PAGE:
The Amendment is as unequivocal as it is brief:

Neither slavery nor involuntary servitude, except as a punishment or crime whereof the party shall have been duly convicted, shall exist within the United States, or any place subject to their jurisdiction.”

The story that led up to final ratification of the 13th Amendment is a rich saga of politics, war and presidential power. In 1863 President Lincoln issued the Emancipation Proclamation declaring, “All persons held as slaves within any State, or designated part of a State, the people whereof shall then be in rebellion against the United States, shall be then, thenceforward, and forever free.” Lincoln actually used his War Powers (a fascinating story in itself) to declare the ban on slavery; still, his power was limited to the Confederate-controlled states.

Thus, the Emancipation Proclamation did not end slavery. Rather, it had to be followed by the Constitutional Amendment that was not forthcoming until late in 1865. Ratification came when Georgia, the 27th state to do so, cast the vote that gave the Amendment the three-fourths of the states necessary for ratification.

On December 8, 1865 this notice appeared in the Lowell Daily Citizen and News, Lowell, Massachusetts:

Georgia—the twenty-seventh state – has adopted the constitutional amendment abolishing slavery. We have in reserve the states of California and Oregon and the embryo state of Colorado. The legislature of California is now in session, and initial steps for adopting the amendment are already reported. The sublime but noiseless work of prohibition by the supreme law is so nearly consummated, that we may very soon look for the proclamation announcing the accomplished fact. What a grand climax to the process of great historic events which mark our recent history!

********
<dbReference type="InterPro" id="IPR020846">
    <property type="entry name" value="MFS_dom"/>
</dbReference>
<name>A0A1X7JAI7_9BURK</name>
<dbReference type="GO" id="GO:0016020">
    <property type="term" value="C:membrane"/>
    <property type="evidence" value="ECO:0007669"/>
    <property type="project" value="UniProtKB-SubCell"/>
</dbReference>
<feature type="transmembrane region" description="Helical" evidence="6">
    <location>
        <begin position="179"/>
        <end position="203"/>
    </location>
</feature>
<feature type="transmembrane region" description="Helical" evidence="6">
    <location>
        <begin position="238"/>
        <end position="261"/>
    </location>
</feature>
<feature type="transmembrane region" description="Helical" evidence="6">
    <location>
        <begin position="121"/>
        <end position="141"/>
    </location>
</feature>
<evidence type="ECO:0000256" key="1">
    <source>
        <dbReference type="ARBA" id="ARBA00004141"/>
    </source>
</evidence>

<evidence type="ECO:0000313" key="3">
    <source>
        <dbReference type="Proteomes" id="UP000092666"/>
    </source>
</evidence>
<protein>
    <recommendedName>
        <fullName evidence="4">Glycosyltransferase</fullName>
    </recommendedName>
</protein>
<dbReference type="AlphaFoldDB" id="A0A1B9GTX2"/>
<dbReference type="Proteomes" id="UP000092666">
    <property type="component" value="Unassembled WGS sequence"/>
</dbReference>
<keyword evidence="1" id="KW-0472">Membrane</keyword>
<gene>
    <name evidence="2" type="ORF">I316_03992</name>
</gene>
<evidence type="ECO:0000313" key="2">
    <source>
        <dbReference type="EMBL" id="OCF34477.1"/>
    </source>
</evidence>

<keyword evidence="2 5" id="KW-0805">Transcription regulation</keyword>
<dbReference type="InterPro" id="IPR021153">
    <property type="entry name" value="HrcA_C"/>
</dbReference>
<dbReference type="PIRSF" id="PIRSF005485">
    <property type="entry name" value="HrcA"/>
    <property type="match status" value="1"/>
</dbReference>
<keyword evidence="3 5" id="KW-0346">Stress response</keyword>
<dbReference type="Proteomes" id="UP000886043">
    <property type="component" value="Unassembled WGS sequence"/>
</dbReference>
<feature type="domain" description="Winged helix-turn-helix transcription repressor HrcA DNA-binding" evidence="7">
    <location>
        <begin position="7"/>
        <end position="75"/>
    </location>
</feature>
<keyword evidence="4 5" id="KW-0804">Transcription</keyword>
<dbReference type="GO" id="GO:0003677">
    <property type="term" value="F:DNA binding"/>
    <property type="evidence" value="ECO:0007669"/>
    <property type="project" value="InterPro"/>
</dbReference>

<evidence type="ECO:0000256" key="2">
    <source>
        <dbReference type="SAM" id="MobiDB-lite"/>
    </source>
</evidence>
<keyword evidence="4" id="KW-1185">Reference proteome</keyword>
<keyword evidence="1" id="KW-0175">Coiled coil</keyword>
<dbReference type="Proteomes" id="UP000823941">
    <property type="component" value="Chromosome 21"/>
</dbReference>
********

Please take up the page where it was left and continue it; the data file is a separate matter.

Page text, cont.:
At the end of December 1865, following ratification of the 13th Amendment, this newspaper article was published with the title “What Is a Man?”

It is very evident; therefore, from this stand point of the matter, that character makes the man, and not color. And if character is the standard of manhood, we cannot see any just reason for withholding the titles to manhood from any one on account of his physical nature. It is not because a person is six feet high and he is a ‘man’, nor because he has a big brow and thick straight hair, but because he has the moral qualifications of a man. Why then exclude a person form this position because he has a black face. If he displays the character, the moral character of a man with a white face, who, in the judgment of his fellows, is deserving of the title ‘man’ in its fullest sense, common sense and justice, we surely think demands that he receive the same honorable distinction. (published in The Colored American, Augusta Georgia, December 20, 1865

The story of the abolition of slavery is much more complex – and human – than the textbooks suggest.   The relationship of the commemorations on December 6 and December 7 give pause, particularly at this moment in time, perhaps.

There are countless books devoted to both Pearl Harbor and the 13th Amendment. Since time is short, there are also relevant and instructive resources online, many from government sources, that offer immense collections of digitized primary documents, video interviews, guides, newspapers, guides to other resources and more. Examples include: